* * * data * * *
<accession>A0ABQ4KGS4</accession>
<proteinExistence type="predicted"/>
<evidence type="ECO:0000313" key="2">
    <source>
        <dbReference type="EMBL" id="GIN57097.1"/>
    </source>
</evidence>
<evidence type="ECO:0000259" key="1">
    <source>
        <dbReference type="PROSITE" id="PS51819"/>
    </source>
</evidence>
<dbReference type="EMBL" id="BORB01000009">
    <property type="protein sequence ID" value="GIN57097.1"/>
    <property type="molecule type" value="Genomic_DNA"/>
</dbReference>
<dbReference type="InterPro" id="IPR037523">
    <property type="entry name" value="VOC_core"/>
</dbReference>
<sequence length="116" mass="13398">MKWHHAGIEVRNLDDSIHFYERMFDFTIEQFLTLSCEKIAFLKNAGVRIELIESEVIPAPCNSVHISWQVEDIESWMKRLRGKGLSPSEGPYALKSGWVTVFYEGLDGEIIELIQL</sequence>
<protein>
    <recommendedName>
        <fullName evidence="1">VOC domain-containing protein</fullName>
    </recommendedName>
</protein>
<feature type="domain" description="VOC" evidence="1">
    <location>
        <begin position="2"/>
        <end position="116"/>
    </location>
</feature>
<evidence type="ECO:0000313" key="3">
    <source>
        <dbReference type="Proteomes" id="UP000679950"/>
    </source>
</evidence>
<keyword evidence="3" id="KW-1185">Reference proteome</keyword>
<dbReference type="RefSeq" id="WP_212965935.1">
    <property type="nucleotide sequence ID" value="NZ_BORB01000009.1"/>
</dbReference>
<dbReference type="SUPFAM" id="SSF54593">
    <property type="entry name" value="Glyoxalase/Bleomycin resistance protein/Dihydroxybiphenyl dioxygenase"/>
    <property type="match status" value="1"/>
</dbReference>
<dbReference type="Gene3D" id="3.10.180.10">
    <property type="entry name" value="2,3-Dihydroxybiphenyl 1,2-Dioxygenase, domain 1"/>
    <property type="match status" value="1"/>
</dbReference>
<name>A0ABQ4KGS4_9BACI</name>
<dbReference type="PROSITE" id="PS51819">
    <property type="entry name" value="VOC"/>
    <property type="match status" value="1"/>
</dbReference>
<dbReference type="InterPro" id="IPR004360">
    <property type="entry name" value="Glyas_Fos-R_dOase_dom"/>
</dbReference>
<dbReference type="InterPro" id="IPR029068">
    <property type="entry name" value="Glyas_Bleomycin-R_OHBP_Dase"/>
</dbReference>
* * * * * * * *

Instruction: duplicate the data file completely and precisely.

<accession>A0ABQ4KGS4</accession>
<proteinExistence type="predicted"/>
<evidence type="ECO:0000313" key="2">
    <source>
        <dbReference type="EMBL" id="GIN57097.1"/>
    </source>
</evidence>
<evidence type="ECO:0000259" key="1">
    <source>
        <dbReference type="PROSITE" id="PS51819"/>
    </source>
</evidence>
<dbReference type="EMBL" id="BORB01000009">
    <property type="protein sequence ID" value="GIN57097.1"/>
    <property type="molecule type" value="Genomic_DNA"/>
</dbReference>
<dbReference type="InterPro" id="IPR037523">
    <property type="entry name" value="VOC_core"/>
</dbReference>
<sequence length="116" mass="13398">MKWHHAGIEVRNLDDSIHFYERMFDFTIEQFLTLSCEKIAFLKNAGVRIELIESEVIPAPCNSVHISWQVEDIESWMKRLRGKGLSPSEGPYALKSGWVTVFYEGLDGEIIELIQL</sequence>
<protein>
    <recommendedName>
        <fullName evidence="1">VOC domain-containing protein</fullName>
    </recommendedName>
</protein>
<feature type="domain" description="VOC" evidence="1">
    <location>
        <begin position="2"/>
        <end position="116"/>
    </location>
</feature>
<evidence type="ECO:0000313" key="3">
    <source>
        <dbReference type="Proteomes" id="UP000679950"/>
    </source>
</evidence>
<keyword evidence="3" id="KW-1185">Reference proteome</keyword>
<dbReference type="RefSeq" id="WP_212965935.1">
    <property type="nucleotide sequence ID" value="NZ_BORB01000009.1"/>
</dbReference>
<dbReference type="SUPFAM" id="SSF54593">
    <property type="entry name" value="Glyoxalase/Bleomycin resistance protein/Dihydroxybiphenyl dioxygenase"/>
    <property type="match status" value="1"/>
</dbReference>
<dbReference type="Gene3D" id="3.10.180.10">
    <property type="entry name" value="2,3-Dihydroxybiphenyl 1,2-Dioxygenase, domain 1"/>
    <property type="match status" value="1"/>
</dbReference>
<name>A0ABQ4KGS4_9BACI</name>
<dbReference type="PROSITE" id="PS51819">
    <property type="entry name" value="VOC"/>
    <property type="match status" value="1"/>
</dbReference>
<dbReference type="InterPro" id="IPR004360">
    <property type="entry name" value="Glyas_Fos-R_dOase_dom"/>
</dbReference>
<dbReference type="InterPro" id="IPR029068">
    <property type="entry name" value="Glyas_Bleomycin-R_OHBP_Dase"/>
</dbReference>